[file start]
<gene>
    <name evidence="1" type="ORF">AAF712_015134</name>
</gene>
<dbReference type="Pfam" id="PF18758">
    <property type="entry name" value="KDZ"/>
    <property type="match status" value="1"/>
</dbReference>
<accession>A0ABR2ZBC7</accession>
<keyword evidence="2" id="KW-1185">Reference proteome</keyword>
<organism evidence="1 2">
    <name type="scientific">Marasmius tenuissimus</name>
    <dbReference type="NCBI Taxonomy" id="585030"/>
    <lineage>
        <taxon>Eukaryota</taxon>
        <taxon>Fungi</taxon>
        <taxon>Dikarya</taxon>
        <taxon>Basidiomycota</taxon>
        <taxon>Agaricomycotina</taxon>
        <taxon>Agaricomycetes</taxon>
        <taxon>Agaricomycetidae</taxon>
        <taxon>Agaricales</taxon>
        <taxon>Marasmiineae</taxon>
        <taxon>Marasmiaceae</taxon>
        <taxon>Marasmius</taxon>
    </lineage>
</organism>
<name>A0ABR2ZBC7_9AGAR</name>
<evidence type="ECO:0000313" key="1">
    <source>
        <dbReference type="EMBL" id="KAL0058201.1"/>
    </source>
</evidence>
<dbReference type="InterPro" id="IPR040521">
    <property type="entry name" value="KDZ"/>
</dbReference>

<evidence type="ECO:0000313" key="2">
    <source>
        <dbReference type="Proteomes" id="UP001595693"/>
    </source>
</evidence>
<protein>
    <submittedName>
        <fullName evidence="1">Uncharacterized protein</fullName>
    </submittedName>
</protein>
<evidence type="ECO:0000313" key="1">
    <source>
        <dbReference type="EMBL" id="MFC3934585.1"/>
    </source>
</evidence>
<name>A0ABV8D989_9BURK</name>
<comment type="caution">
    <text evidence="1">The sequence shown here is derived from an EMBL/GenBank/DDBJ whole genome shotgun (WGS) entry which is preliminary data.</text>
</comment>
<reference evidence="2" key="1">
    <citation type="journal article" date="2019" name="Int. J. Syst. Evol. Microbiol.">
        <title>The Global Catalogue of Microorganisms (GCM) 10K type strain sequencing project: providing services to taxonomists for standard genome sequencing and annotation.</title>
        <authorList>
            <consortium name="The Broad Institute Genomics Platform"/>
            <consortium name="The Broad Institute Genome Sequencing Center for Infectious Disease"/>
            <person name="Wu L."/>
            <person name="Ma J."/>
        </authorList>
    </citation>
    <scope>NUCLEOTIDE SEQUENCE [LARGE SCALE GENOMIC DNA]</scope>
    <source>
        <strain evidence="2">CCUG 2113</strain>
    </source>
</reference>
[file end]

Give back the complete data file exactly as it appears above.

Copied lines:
<gene>
    <name evidence="1" type="ORF">AAF712_015134</name>
</gene>
<dbReference type="Pfam" id="PF18758">
    <property type="entry name" value="KDZ"/>
    <property type="match status" value="1"/>
</dbReference>
<accession>A0ABR2ZBC7</accession>
<keyword evidence="2" id="KW-1185">Reference proteome</keyword>
<organism evidence="1 2">
    <name type="scientific">Marasmius tenuissimus</name>
    <dbReference type="NCBI Taxonomy" id="585030"/>
    <lineage>
        <taxon>Eukaryota</taxon>
        <taxon>Fungi</taxon>
        <taxon>Dikarya</taxon>
        <taxon>Basidiomycota</taxon>
        <taxon>Agaricomycotina</taxon>
        <taxon>Agaricomycetes</taxon>
        <taxon>Agaricomycetidae</taxon>
        <taxon>Agaricales</taxon>
        <taxon>Marasmiineae</taxon>
        <taxon>Marasmiaceae</taxon>
        <taxon>Marasmius</taxon>
    </lineage>
</organism>
<name>A0ABR2ZBC7_9AGAR</name>
<evidence type="ECO:0000313" key="1">
    <source>
        <dbReference type="EMBL" id="KAL0058201.1"/>
    </source>
</evidence>
<dbReference type="InterPro" id="IPR040521">
    <property type="entry name" value="KDZ"/>
</dbReference>

<evidence type="ECO:0000313" key="2">
    <source>
        <dbReference type="Proteomes" id="UP001595693"/>
    </source>
</evidence>
<protein>
    <submittedName>
        <fullName evidence="1">Uncharacterized protein</fullName>
    </submittedName>
</protein>
<evidence type="ECO:0000313" key="1">
    <source>
        <dbReference type="EMBL" id="MFC3934585.1"/>
    </source>
</evidence>
<name>A0ABV8D989_9BURK</name>
<comment type="caution">
    <text evidence="1">The sequence shown here is derived from an EMBL/GenBank/DDBJ whole genome shotgun (WGS) entry which is preliminary data.</text>
</comment>
<reference evidence="2" key="1">
    <citation type="journal article" date="2019" name="Int. J. Syst. Evol. Microbiol.">
        <title>The Global Catalogue of Microorganisms (GCM) 10K type strain sequencing project: providing services to taxonomists for standard genome sequencing and annotation.</title>
        <authorList>
            <consortium name="The Broad Institute Genomics Platform"/>
            <consortium name="The Broad Institute Genome Sequencing Center for Infectious Disease"/>
            <person name="Wu L."/>
            <person name="Ma J."/>
        </authorList>
    </citation>
    <scope>NUCLEOTIDE SEQUENCE [LARGE SCALE GENOMIC DNA]</scope>
    <source>
        <strain evidence="2">CCUG 2113</strain>
    </source>
</reference>